Network and Network Well- With a Future Trainee at Clyde & Co

Welcome back everyone to our series of interviews with future trainee solicitors. In our final article today, we have the fantastic opportunity to hear from a future trainee at Clyde & Co.

1. Who is your training contract with?

Clyde & Co

2. Are you a law or non-law candidate?


3. Which university did you attend?

University of Manchester

4. Please could you tell us more about your background and current stage?

I am an international student who studied geography at university. I was convinced that I would go into academia or something “quiet” because I was always told that professions like the law were just not for people like me. I started working with the Civil Service and realised that the legal work they were doing with commercial organisations was incredibly interesting and started my journey there. I’m currently studying my GDL at the University of Law.

5. When and why did you decide to apply to commercial law?

I decided in between my second and third year of my non-law degree. I always knew I wanted to work in a commercial space and applied to lots of consulting and banking grad schemes. Part of my degree was also looking into organisations which I loved. I loved the fast pace, the intensity, and the fact that I could have an impact on so many different aspects. It’s a lot like how my brain works, and the commercial environment specifically fit that quite well. Once I actually started talking to people in other commercial spaces, I also realised that I wanted to help clients in a more long-lasting way and build relationships, instead of short projects in consulting. After a lot of talking to people and getting some experience, I took the plunge.

6. How many applications did you send?

4 vacation scheme applications, 3 training contract applications

7. How many interviews/offers did you receive?

2 interviews, 1 offer

8. How did you go about the application process? Did you map an application strategy?

I didn’t have a strategy for my initial vacation scheme process, I kind of applied pretty randomly at first. Then I realised that personal insight mattered a lot and I actively had to select and understand where and why I applied.

9. Did you change your strategy during the application process and, if so, what did you change?

I changed drastically after my first few applications. I had a massive tracker on Notion that I used to track firm news, applications, and any insights I got from virtual events or one on one messages from LinkedIn.

10. How did you develop your commercial awareness?

I used podcasts such as Watson’s Daily and Little Law. I like short briefings every day and then I try and read a more detailed piece from the FT once a week or so to get a better picture.

11. What is your best advice for succeeding at the interview stage?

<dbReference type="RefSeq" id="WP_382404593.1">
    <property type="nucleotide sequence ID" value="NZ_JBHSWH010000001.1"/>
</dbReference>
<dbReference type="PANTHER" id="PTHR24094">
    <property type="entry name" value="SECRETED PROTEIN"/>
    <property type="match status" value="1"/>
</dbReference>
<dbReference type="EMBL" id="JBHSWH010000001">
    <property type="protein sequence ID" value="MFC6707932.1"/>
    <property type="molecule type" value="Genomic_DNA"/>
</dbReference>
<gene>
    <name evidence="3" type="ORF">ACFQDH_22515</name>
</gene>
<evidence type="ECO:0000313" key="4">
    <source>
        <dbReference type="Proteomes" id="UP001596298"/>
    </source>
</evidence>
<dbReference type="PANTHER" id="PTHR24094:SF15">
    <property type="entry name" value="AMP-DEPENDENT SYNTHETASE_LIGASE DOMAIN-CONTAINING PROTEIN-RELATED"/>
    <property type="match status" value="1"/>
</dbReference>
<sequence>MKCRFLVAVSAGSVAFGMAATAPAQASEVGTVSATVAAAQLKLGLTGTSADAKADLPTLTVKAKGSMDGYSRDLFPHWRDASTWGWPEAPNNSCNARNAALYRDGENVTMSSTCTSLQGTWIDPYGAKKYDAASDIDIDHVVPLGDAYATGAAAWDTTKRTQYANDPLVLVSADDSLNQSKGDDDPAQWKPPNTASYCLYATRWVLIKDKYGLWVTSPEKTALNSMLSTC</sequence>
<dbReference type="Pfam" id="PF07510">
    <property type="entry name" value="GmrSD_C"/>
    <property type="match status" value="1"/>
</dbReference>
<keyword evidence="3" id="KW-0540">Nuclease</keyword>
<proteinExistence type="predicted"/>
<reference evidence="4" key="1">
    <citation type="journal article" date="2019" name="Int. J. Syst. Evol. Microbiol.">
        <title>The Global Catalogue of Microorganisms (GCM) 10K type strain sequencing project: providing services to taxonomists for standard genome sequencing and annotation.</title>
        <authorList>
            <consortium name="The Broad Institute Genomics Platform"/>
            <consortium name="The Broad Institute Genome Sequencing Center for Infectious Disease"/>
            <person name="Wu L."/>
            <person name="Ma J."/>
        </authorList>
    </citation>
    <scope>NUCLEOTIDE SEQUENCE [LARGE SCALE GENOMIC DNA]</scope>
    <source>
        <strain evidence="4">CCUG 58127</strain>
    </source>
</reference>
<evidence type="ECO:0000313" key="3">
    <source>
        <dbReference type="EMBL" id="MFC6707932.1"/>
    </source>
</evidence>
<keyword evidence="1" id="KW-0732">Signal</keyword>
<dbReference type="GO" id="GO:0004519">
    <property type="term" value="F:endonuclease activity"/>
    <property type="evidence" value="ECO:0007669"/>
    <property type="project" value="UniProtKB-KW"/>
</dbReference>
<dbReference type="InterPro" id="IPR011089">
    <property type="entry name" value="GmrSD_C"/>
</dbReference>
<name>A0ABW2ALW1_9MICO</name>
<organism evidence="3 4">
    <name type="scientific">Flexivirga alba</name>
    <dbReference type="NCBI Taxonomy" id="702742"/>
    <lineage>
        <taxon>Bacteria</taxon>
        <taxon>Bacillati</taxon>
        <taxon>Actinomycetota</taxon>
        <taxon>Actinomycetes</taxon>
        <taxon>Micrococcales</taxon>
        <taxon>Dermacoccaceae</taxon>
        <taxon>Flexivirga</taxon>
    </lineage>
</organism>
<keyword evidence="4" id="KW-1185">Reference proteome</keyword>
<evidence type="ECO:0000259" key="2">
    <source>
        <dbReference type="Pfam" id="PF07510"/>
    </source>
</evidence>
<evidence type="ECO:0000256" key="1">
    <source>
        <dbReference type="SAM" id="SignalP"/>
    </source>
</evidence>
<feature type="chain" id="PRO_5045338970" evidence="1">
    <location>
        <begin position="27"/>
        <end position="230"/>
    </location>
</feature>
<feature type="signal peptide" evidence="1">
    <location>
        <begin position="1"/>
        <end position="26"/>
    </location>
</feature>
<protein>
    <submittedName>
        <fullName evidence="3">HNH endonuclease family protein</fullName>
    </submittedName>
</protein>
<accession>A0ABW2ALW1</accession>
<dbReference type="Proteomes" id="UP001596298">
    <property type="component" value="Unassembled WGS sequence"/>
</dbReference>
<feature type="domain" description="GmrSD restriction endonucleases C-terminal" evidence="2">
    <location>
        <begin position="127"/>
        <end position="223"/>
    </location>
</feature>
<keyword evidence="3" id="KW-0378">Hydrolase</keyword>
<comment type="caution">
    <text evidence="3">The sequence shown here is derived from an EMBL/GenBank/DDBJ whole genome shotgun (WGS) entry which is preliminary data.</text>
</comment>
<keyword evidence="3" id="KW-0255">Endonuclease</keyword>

Be a human being! I’ve done loads of mock interviews for other people and the biggest thing that stands out is how stiff and robotic people can be, especially in answering questions that you might not have prepared for. For both in-person and online interviews, the best way I prep right before is by recording myself talking about something I’m really passionate about (I talk about costumes in films- don’t ask). When you look back at that recording, you can observe your body language when you’re enthusiastic. Take note of what you do and take that same energy into your interview.

12. What is your best advice for case study interviews?

Don’t get flustered if they keep questioning you. When I’d briefed the associate about my findings from the case study, they kept asking if there was “anything else”. I stood my ground and told them that although there could be something I might have missed, this time, I’d done a comprehensive look. Turns out- I hadn’t missed anything, and the fact that I didn’t second guess myself stood out!

13. What was the biggest setback you encountered during your journey to a training contract? How did you deal with it?

Being from a non-law background with no law friends. I had absolutely no idea how the legal process worked and was so insecure about the fact that I thought I had nothing to offer because of my academic background and that I didn’t have vacation schemes and internships at law firms, but instead at a mix of commercial and non-commercial spaces. I still get instances of imposter syndrome but what helped me is recognising that my degree gave me an incredible leg-up. Doing geography, I was comfortable dealing with scientific data and lab reports, being out in the field but also reading lots for humanities, which meant that I could work in more technical areas of law but also communicate the complexity quite well. Especially now, non-law students and non-law work experience is being seen at par as legal work experience. Really highlight the skills you have from those instead of worrying about not having the legal background.

14. If there was anything you would do differently, what would it be?

Be more organised! I learnt so much between applying for my first few vacation schemes, the second round and my training contract applications in terms of depth over breadth. If you’re used to applying in other sectors, this is a difficult mindset shift, but 100% necessary.

15. What is the best piece of advice you can give to future applicants? Do you have any advice for individuals who might’ve been in a similar position to you?

Network, and network well. Probably the most important thing that helped me get my offer was the fact that I talked to people with a similar background and in the firm I wanted to work with on LinkedIn and I wanted to form a genuine connection with them (instead of just hounding them to read my CV). I only really needed two people, but the insight they gave me was better than any law fair or virtual event could into my dream firm.